Minister slams judge in Kuřim abuse case

Klára Mauerová, mother of Ondřej and Jakub, photo: CTK

Few cases have been more shocking or sickening than the Kuřim child abuse case which went to trial last week. Since it began new headlines and explicit details have followed daily, describing how Ondřej and Jakub Mauer were subjected to psychological terror and physical abuse by a number of adults, including their own mother. The sensitive nature of the case has led some, including government Minister Cyril Svoboda to criticise the presiding judge in the case for choosing to leave proceedings open.

Klára Mauerová,  mother of Ondřej and Jakub,  photo: CTK
“Kauza Kuřim” - the Kuřim case - will without a doubt go down as one of the worst child abuse cases in Czech history: the story of two little boys allegedly abused so severely by their mother and others, with suspected links to a religious cult, it will take years of psychological counselling to recover. After a year of investigation, the case got under way last week, with the new details aired by the media: how the boys were caged, forced to stand in their own urine, or were cut or burned by cigarettes. Orders and abuse allegedly came from the boys’ mother and from others in the Mauer family circle.

The details aren’t easy to bear – one reason why even the state prosecutor asked for the trial to be behind closed doors. The view is that proceedings allowing in the media would further victimise the Mauer boys, something echoed by Minister Cyril Svoboda at the weekend. In an Op-Ed piece in Lidové noviny he lashed out at Judge Pavel Goth, accusing him of broadening his own name-recognition at the expense of the victims and of turning the trial into a “reality show”. Minister Cyril Svoboda:

Cyril Svoboda
“In my view, the case should not be open, on all the front pages of all the papers, on TV, and on the radio and the children are suffering. This is not a question of justice because everything could be handled differently. The president of the court – the judge – is taking responsibility for the future life and the moral development of the boys. They have suffered a lot, which is why I am against the whole story being on the front pages everyday. [I can’t help] but have in mind the fact they were most likely tortured and that their future development is at risk. They need to have a better future.”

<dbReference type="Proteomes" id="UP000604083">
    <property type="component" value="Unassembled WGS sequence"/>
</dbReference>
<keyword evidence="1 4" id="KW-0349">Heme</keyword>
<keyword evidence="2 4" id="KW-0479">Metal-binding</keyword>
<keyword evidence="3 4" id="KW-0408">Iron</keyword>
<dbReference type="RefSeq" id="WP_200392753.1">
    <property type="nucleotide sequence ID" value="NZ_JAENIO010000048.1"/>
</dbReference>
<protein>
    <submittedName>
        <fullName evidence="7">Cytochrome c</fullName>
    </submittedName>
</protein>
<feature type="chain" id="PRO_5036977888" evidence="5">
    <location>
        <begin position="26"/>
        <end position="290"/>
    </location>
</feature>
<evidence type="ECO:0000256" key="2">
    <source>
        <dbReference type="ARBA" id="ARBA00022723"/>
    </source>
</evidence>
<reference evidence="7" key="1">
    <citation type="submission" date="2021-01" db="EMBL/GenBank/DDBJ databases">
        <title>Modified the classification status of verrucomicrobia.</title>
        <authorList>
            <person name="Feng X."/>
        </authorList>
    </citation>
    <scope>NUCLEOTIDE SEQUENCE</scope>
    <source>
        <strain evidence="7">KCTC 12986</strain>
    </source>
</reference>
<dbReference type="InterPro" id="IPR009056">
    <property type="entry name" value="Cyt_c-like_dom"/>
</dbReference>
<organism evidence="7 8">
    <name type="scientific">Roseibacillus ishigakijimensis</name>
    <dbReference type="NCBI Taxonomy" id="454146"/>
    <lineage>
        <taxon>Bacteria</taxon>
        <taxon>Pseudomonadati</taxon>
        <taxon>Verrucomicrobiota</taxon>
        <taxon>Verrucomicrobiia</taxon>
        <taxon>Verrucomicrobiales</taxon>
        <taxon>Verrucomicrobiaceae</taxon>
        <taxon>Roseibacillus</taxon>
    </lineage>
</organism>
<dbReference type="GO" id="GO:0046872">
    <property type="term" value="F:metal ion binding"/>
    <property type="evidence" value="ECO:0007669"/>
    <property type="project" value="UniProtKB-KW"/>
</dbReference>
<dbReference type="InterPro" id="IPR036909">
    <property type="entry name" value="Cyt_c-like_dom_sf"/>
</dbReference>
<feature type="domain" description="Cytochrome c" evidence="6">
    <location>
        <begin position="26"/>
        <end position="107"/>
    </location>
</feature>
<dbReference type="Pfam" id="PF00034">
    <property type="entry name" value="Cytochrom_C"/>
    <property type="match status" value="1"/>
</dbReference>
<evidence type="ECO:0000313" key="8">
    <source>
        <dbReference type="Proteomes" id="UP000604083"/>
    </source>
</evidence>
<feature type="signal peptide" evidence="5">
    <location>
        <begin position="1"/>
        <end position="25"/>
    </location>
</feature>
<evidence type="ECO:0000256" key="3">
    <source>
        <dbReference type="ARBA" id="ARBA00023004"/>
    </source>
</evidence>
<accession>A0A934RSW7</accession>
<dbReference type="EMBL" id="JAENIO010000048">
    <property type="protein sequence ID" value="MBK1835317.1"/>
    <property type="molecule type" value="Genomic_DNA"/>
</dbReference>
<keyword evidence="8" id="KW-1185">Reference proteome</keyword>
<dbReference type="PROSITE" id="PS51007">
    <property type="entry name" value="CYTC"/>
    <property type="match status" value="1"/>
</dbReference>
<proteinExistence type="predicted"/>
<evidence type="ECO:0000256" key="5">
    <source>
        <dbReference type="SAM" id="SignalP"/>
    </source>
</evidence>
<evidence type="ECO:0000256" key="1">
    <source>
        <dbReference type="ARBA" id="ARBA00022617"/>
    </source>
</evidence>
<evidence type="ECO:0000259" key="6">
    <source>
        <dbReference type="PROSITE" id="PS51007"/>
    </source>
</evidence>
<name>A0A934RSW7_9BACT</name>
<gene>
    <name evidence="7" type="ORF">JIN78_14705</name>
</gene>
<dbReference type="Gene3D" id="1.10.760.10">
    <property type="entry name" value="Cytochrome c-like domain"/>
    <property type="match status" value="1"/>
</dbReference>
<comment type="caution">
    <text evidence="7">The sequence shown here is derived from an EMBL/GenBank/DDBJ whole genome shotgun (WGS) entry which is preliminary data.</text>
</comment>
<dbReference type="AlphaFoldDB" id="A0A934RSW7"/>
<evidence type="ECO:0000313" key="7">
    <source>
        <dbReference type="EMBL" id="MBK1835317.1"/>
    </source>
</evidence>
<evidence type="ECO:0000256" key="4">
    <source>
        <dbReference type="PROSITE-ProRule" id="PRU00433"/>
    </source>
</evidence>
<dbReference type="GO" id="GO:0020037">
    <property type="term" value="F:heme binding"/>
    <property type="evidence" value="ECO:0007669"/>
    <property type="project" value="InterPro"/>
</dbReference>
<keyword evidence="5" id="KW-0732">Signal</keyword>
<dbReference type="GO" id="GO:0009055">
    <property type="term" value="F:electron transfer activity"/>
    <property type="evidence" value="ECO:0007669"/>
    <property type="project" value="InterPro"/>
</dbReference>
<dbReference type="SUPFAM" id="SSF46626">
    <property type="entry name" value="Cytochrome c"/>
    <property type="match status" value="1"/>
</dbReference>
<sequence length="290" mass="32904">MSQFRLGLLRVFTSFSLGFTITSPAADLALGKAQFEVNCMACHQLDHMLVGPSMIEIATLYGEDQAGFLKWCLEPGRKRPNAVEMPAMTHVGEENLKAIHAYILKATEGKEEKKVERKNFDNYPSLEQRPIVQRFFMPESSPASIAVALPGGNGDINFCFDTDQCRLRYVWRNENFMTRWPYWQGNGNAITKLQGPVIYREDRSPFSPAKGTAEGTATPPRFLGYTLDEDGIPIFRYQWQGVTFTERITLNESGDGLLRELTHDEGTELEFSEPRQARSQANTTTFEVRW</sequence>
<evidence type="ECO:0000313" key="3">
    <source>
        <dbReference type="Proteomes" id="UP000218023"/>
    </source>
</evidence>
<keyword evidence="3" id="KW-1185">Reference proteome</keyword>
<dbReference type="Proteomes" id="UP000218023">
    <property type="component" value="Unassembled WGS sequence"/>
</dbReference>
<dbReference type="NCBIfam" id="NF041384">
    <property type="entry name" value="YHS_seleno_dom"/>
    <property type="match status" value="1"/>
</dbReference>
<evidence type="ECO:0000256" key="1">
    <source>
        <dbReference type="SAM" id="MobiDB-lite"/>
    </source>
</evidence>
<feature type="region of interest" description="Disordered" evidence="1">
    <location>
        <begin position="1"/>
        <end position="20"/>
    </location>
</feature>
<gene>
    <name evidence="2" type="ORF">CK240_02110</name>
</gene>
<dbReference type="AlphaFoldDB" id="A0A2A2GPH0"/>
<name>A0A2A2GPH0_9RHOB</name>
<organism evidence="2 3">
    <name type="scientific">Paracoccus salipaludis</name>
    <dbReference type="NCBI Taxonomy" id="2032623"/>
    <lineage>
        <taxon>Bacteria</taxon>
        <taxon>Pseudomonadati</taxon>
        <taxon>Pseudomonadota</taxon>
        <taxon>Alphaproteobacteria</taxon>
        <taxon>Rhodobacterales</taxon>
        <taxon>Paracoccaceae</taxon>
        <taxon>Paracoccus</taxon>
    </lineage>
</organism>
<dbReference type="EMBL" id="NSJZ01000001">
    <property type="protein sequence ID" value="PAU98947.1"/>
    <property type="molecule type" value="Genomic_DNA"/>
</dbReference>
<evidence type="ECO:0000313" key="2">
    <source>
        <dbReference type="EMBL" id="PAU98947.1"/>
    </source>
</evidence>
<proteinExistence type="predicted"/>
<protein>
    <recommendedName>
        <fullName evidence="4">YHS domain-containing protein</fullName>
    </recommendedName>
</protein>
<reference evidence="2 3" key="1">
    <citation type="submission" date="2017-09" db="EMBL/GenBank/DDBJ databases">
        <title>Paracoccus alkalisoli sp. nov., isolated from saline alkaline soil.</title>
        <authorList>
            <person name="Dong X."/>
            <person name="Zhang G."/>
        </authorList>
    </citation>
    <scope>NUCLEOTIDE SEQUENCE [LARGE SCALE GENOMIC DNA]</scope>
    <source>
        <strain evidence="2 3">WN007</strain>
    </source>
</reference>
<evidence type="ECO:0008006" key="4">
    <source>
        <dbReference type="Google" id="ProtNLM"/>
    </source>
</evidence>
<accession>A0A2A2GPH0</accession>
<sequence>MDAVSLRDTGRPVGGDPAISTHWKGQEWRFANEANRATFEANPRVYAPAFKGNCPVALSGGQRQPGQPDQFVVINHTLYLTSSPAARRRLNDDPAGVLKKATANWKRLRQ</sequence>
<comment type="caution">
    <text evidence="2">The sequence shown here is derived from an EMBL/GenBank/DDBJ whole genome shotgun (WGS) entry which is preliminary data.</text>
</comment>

But others disagree open doors in this case are a bad thing: Zuzana Baudyšová heads the Our Child Foundation targeting child abuse:

“The Czech Republic has never seen such a brutal and complex case, atypical in one thing: the role played by the public. A neighbour was the one who accidentally discovered Ondřej was being held under the stairs and if it hadn’t been for him those boys would still be mistreated now. Some are concerned that they could suffer from what they see in the papers or media but they have already endured such brutal treatment that this is inconsequential by comparison: both are now in proper care and child-care workers are restricting their access to the media. On the whole, I am convinced the public needs to know and the problem of child abuse needs to be transparent. People need to be made aware just how serious the problem is and what they should do when they suspect child abuse in similar situations.”

Meanwhile, the judge in the Kuřim case, Pavel Goth, has not commented Saturday’s criticism; there is a possibility that the court, however, will issue a statement.